MONTICELLO - Few people who dine on cheeseburgers at the Dairy Queen know that Abraham Lincoln almost burned down a building on that site.
That was one reason Sue Gortner had a sign erected across the street, explaining that Lincoln was a regular visitor to Monticello's Tenbrook Hotel when he tried cases at the nearby courthouse.
The 9-foot-tall sign tells the story of how Lincoln, who was known for his keen sense of humor, almost burned down the hotel during an apparent prank.
A lot of effort was expended to bring Lincoln's antics to light.
About five years ago, Gortner, director of the Monticello Chamber of Commerce, responded to an invitation from the Looking for Lincoln Heritage Coalition, extended to communities on the former 8th Judicial Circuit.
"They were opening the (Abraham Lincoln Presidential) museum," Gortner recalled. "They wanted something to tie the Lincoln communities together. They wanted to get people to get out and explore the outlying communities."
Gortner attended meetings in Springfield for several years before applying to have a Looking for Lincoln storyboard made for Monticello.
With the help of Lisa Winters, librarian of Monticello's Allerton Public Library, Gortner discovered several stories that revealed Lincoln's character, including his irrepressible sense of humor.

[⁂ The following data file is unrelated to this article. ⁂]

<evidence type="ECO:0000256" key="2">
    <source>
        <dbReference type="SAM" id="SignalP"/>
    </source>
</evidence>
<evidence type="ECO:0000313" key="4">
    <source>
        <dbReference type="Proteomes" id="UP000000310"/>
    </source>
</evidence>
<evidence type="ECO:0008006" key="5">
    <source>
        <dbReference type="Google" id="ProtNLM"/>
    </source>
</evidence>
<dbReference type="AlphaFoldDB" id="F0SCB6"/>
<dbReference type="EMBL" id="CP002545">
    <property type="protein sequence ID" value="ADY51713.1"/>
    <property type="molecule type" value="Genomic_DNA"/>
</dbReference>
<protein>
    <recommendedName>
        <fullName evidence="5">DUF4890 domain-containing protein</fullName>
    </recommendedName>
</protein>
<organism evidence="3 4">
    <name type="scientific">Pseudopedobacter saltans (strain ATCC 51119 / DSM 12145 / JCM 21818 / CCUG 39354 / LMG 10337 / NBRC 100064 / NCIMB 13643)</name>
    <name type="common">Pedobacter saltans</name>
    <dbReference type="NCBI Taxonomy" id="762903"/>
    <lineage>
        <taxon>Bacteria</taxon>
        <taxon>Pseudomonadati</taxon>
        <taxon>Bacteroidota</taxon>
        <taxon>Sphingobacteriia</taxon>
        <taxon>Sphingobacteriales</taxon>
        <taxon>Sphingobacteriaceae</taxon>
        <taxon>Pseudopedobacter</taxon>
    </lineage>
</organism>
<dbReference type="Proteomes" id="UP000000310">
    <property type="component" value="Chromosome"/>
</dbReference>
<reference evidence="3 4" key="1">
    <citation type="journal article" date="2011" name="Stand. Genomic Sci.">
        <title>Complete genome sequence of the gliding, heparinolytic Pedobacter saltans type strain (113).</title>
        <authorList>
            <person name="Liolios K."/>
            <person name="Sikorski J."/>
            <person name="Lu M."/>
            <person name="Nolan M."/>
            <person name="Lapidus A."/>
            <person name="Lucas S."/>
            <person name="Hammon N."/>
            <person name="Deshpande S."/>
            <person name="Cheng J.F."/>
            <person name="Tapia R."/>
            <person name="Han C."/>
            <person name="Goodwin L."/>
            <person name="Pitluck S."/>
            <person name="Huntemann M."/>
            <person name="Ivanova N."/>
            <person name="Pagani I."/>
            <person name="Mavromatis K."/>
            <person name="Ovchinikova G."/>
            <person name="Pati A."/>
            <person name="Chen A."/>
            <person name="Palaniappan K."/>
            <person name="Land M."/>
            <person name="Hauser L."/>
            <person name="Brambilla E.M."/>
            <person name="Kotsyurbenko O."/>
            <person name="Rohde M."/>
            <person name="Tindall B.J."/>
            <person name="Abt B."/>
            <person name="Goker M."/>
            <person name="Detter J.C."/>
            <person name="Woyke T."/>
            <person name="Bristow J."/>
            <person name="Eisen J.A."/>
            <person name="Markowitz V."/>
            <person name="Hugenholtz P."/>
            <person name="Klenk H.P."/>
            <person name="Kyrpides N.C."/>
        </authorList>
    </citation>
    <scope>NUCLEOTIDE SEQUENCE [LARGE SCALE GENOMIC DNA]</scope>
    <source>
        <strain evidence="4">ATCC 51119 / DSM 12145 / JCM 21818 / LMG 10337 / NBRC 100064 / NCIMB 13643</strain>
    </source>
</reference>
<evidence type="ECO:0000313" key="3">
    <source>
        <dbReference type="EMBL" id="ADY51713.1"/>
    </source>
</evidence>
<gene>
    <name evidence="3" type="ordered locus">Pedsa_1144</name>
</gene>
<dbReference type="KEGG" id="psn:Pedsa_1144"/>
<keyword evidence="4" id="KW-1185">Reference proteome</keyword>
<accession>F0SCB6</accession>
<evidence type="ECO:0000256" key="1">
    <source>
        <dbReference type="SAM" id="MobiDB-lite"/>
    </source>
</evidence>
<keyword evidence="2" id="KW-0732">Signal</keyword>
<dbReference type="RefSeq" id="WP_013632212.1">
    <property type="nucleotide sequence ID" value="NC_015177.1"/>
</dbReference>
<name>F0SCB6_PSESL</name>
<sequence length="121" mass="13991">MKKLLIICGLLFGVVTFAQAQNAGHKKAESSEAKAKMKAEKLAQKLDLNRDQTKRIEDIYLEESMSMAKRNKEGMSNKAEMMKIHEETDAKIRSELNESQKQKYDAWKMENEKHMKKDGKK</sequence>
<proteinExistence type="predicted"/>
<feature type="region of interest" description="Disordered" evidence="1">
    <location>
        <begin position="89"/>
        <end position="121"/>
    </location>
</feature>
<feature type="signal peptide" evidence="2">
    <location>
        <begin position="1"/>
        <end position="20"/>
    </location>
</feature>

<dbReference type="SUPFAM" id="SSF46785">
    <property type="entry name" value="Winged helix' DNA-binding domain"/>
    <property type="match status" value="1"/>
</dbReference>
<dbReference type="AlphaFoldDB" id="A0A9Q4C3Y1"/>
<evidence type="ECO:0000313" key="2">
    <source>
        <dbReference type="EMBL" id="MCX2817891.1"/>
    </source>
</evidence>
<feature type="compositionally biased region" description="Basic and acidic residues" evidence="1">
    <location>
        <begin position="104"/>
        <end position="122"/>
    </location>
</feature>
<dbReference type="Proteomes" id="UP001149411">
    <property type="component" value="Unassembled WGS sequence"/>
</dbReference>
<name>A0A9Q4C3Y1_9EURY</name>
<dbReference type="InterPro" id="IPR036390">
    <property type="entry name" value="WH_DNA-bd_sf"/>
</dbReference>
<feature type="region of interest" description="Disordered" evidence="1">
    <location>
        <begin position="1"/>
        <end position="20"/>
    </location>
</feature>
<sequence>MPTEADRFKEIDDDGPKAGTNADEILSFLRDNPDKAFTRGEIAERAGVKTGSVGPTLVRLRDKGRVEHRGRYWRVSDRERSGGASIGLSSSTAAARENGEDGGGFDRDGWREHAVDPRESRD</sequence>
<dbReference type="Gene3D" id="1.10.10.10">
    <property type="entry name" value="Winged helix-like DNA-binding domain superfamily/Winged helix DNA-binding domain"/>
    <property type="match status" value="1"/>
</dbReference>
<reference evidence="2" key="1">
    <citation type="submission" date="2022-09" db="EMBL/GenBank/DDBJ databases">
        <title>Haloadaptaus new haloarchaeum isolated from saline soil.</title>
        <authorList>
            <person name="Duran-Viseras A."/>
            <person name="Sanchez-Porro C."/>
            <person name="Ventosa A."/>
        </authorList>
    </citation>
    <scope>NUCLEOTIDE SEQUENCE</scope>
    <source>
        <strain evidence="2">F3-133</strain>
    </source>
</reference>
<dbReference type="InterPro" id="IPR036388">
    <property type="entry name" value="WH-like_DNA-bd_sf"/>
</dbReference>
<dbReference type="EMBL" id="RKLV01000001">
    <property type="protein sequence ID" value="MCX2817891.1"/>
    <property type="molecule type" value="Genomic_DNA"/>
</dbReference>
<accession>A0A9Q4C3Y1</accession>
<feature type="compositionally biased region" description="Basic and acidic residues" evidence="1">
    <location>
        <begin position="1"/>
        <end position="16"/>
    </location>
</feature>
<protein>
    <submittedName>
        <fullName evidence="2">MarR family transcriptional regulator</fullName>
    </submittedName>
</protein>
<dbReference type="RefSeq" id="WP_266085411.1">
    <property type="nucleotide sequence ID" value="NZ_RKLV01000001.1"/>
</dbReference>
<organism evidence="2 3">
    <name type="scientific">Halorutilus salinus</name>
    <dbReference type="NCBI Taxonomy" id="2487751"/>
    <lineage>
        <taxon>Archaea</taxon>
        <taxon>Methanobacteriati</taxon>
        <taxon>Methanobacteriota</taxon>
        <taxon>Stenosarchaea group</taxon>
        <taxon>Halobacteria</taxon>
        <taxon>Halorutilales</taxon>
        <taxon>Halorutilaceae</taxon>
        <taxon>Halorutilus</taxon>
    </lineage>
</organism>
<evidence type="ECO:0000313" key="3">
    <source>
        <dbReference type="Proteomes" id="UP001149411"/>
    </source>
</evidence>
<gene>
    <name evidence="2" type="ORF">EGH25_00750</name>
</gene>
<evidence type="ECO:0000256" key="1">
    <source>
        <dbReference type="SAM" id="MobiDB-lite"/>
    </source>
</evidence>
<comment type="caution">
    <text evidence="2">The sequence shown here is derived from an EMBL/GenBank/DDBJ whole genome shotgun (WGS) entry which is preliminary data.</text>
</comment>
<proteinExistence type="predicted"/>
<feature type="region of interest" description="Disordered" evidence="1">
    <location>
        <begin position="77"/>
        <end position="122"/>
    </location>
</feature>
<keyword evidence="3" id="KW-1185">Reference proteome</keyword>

She decided the best tale to post on a sign was the one about Lincoln's prank on a group of children.
While staying at the Tenbrook, the first hotel in Monticello, Lincoln told some children that they should heat their inflated pig bladder, a precursor to a balloon, in the hotel's fireplace. The bladder exploded, spraying hot coals across the room. When Lincoln tried to sweep them up, the broom caught on fire.
Work has begun on two more signs, to be placed in Monticello this spring and summer.
"Our other two storyboards will focus on what the railroads were like in Lincoln's time, how they came to Piatt County," Gortner said.
When hordes of tourists visit Springfield to celebrate Lincoln's 200th birthday in February, Gortner is hoping some also will come to Monticello.
"The Lincoln enthusiasts love to go where Lincoln walked and find the human stories," Gortner said.